Stressful work situations
During the years leading up to menopause, a woman must undergo a great deal of changes involving her body which can lead to feelings of anxiety, depression, and stress.
Anxiety is linked to an inability to fall asleep, while depression has been known to cause early morning waking.
Problems at work or issues in interpersonal relationships can add to stress levels and make it difficult to relax enough to obtain a full night of rest. This can cause insomnia or other sleep disorders. The typical woman often has an extremely hectic schedule, balancing her family along with multiple other responsibilities, which can lead to little time for sleep.
Other risk factors for sleep disorders
Some women are more prone to sleep disorders than others. Below is a list of risk factors that can make a woman more susceptible to sleep disorders:
High blood pressure
Use of caffeine or nicotine
Use of drugs or alcohol
Inactivity or lack of exercise
Working night shifts
Click here to learn more about the causes of sleep disorders, or continue reading below to find out the breadth of treatment options available for sleep disorders.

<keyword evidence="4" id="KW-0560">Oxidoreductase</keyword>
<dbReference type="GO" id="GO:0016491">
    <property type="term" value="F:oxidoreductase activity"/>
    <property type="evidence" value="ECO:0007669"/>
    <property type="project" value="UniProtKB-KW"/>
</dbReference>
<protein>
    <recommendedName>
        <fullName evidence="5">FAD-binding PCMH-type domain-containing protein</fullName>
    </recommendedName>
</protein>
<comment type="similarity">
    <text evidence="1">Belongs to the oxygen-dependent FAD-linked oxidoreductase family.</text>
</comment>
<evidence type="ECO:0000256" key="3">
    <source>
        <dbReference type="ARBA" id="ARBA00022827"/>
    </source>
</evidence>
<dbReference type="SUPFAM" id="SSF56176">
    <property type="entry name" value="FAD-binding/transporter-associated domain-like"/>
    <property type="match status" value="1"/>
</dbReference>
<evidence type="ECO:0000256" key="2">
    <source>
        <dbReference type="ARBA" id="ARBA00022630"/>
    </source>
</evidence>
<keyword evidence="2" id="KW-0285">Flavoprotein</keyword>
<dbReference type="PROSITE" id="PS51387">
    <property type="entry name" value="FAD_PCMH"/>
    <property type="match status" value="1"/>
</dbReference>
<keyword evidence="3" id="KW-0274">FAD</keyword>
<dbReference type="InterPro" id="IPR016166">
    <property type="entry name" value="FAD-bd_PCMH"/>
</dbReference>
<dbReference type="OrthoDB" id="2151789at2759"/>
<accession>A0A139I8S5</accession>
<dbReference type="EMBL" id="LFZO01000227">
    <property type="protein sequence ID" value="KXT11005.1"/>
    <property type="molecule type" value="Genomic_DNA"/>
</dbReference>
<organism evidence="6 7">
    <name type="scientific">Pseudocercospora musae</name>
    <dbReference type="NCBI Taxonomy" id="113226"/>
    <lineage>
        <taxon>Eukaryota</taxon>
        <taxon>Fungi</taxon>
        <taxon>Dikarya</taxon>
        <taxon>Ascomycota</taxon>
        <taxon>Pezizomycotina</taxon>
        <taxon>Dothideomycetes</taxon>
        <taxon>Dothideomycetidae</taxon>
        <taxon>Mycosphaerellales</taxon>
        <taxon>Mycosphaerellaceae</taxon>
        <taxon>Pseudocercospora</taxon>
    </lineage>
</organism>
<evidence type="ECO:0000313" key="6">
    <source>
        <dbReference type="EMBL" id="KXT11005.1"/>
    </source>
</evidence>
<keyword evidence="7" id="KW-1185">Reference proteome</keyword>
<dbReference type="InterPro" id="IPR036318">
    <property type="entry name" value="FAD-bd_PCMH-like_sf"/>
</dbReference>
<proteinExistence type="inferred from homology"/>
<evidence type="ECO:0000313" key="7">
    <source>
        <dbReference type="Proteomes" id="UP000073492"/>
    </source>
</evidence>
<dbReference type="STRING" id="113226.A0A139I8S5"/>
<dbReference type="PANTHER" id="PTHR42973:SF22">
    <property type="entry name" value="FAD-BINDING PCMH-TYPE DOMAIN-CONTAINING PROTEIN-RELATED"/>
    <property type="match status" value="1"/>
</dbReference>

If you have been unable to get a good night sleep in a long time, then you may have a sleeping disorder. Many women develop one during menopause for a variety of reasons that are explored in this article. Learn more about this symptom as well as ways to respond effectively.
Do not let your sleep disorder take over your life. There are many reasons why this symptom of menopause can come about, but that doesn't mean you can't overcome it. The first step to recovering your dreams is understanding why your rest is disturbed; this way you can respond accordingly.
Treatments for Sleep Disorders
There is no denying the importance of a good night's sleep, yet unfortunately for many menopausal women, this is not a reality. As sleep disorders during menopause are commonly caused by hormonal fluctuations, three approaches can be considered for treating sleep disorders: (1) Lifestyle Changes, (2) Alternative Medicine, and (3) Medications. Keep reading to learn more about these three possible approaches.
Lifestyle changes to promote sleep
This primary level of treatment involves the least amount of risk, though conversely it requires the highest amount of self discipline. Many times, some simple changes in lifestyle can reap huge benefits in fighting sleep disorders.
Sleep disorders can be a result of other common menopausal symptoms, such as night sweats or anxiety. This may lead to fatigue during the daytime, and difficulty with normal daily tasks. n this case, the importance of a good night's sleep cannot be stressed enough. Simple changes such as exercising, practicing stress relief techniques, cutting out caffeine and alcohol, and using the bedroom only for sleep can all be helpful.